You are currently browsing the monthly archive for March 2007.

Where do I start. I have actually pulled out hair over this issue. I have been designing my sites using; Bluefish Web Dev, IglooFTP and viewing in Swiftfox (Firefox  Now, after initial creation of the site, everything looked just fine. All of my divs,etc were in the right place. Now after the first version of the site, I wanted to do some maintaince and refine a little. Well, I made all of the revisions. Then I ran into a problem. Internet Explorer 6/7 decided it would be a great idea to not display certain boxes (divs) in the correct locations.

So after exploring my options, I found a nice solution. It does not make your CSS2 Validate. But, it does the trick. Let’s say you have a div that the width exceeded what it should of in IE.

CSS2 Compliant.

.mydiv { width: 20px }


* html .mydiv { width: 15.5px }

Worked great for a number of IE related problems. Width, Font Sizes, Etc.

Well, I am not much of a Flash fan. Probley, becauase I have been using linux for awhile and the support for Flash hasn’t been great to any degree. (We just got flash 9 not to long ago). But FJAX is a great idea.

Fjax is an open, lightweight, cross-browser methodology for Ajax-style web 2.0 development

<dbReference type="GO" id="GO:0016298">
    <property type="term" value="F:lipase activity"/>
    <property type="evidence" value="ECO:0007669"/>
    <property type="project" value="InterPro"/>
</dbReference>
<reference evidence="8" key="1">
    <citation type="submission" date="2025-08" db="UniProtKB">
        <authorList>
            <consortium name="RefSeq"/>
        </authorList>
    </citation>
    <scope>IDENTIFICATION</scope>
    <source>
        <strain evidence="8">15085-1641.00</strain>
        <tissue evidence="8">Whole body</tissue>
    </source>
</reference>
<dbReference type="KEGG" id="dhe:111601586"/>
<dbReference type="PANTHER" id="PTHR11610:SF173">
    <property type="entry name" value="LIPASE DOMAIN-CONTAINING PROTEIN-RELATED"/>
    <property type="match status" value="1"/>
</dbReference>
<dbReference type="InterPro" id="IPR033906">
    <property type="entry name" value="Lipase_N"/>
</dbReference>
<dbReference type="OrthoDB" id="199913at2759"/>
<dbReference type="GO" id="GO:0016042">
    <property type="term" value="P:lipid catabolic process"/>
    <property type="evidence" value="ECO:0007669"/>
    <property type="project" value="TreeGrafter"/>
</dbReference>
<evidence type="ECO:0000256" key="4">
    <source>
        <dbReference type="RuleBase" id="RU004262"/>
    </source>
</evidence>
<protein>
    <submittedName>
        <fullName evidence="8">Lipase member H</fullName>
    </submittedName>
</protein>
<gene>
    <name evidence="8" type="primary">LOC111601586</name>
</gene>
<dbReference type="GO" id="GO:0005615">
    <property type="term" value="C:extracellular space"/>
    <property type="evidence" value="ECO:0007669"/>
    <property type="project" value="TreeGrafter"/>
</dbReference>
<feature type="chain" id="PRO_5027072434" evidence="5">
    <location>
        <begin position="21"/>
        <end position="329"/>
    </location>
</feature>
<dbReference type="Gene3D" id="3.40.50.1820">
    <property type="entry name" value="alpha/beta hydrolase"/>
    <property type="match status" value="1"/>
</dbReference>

Fjax is a technique focused on drastically streamlining the XML handling layer of web 2.0 applications. Picture Ajax’s XML parsing and handling with less than 65 lines of code! It’s not a replacement for toolsets that provide presentation-layer visual gizmos. Think of it as a new engine to put under the hood of all the great widgets that are already out there.
Our goal in sharing this with the web building community is to open some doors of possibility by introducing a much more nimble way of getting things done. Call it web 2.1. And not only can Fjax make development faster, but we hope to see its simplicity make it possible for everyone to get to play. Want the straight poop? Read the Fjax Overview.

Check it out. Worth a shot.

March 2007

Blog Stats

  • 9,047 hits